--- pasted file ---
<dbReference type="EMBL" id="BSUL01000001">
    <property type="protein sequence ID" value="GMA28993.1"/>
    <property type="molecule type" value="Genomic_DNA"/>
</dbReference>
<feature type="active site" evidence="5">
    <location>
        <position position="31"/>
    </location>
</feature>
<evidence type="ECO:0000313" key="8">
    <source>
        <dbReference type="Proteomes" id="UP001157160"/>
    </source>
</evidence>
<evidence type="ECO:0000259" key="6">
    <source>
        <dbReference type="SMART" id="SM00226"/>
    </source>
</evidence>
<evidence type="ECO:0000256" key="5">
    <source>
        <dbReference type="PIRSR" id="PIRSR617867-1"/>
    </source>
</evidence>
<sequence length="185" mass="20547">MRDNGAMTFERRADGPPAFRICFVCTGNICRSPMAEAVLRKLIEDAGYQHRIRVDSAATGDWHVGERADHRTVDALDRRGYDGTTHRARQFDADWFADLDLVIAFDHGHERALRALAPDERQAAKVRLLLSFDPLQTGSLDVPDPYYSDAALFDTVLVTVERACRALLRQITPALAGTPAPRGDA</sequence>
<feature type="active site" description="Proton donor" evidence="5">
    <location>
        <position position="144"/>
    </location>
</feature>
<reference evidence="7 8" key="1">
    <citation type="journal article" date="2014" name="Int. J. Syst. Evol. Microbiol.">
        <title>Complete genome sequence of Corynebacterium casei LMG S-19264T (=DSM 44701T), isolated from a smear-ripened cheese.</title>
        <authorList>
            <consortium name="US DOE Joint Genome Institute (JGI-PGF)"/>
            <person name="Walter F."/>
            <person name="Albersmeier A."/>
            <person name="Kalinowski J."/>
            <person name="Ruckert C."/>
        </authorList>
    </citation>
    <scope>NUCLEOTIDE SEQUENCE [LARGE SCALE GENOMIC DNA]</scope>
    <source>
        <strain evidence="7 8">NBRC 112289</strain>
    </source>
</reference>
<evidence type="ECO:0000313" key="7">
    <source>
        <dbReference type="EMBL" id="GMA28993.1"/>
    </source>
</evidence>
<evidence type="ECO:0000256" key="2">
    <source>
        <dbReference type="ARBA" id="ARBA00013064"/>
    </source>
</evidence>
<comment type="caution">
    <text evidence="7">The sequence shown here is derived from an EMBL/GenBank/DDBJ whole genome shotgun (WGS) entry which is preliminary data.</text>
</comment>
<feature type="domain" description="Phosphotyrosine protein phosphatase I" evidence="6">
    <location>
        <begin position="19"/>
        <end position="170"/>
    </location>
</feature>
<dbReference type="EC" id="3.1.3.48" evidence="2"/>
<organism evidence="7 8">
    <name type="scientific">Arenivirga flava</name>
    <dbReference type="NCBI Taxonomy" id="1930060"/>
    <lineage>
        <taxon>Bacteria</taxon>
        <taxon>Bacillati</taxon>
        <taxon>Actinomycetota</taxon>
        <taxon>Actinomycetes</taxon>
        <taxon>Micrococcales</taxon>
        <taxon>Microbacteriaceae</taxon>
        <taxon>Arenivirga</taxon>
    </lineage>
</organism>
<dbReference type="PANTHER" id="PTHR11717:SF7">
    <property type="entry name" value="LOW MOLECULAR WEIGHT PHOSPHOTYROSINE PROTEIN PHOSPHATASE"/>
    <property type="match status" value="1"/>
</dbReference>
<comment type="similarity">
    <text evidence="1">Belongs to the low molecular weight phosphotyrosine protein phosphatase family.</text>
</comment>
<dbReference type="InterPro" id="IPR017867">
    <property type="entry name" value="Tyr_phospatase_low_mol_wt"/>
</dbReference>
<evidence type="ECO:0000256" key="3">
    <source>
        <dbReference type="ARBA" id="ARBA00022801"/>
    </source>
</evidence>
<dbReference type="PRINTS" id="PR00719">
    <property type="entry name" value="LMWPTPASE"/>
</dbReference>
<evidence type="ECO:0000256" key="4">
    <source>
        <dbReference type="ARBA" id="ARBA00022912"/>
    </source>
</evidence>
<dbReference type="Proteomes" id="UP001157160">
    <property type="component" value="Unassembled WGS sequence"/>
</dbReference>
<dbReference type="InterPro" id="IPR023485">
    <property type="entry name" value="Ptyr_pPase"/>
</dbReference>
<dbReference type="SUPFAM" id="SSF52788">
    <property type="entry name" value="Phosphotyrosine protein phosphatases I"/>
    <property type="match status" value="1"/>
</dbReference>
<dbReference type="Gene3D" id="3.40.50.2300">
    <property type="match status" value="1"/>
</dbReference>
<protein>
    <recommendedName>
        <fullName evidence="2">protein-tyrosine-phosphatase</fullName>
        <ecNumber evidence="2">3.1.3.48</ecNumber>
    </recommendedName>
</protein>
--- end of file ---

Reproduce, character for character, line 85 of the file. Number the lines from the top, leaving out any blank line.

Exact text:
    <text evidence="1">Belongs to the low molecular weight phosphotyrosine protein phosphatase family.</text>